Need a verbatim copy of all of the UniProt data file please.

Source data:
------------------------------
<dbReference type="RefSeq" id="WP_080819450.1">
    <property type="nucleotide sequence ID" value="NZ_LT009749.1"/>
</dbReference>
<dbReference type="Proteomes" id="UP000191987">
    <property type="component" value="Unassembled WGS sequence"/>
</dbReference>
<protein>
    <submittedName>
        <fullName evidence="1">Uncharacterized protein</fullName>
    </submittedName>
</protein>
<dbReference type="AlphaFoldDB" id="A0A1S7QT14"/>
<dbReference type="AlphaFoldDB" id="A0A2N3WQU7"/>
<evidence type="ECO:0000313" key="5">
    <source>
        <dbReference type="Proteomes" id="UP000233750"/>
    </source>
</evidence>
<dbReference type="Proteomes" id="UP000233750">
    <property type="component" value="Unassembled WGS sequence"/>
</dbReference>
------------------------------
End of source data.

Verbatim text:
<dbReference type="RefSeq" id="WP_080819450.1">
    <property type="nucleotide sequence ID" value="NZ_LT009749.1"/>
</dbReference>
<dbReference type="Proteomes" id="UP000191987">
    <property type="component" value="Unassembled WGS sequence"/>
</dbReference>
<protein>
    <submittedName>
        <fullName evidence="1">Uncharacterized protein</fullName>
    </submittedName>
</protein>
<dbReference type="AlphaFoldDB" id="A0A1S7QT14"/>
<dbReference type="AlphaFoldDB" id="A0A2N3WQU7"/>
<evidence type="ECO:0000313" key="5">
    <source>
        <dbReference type="Proteomes" id="UP000233750"/>
    </source>
</evidence>
<dbReference type="Proteomes" id="UP000233750">
    <property type="component" value="Unassembled WGS sequence"/>
</dbReference>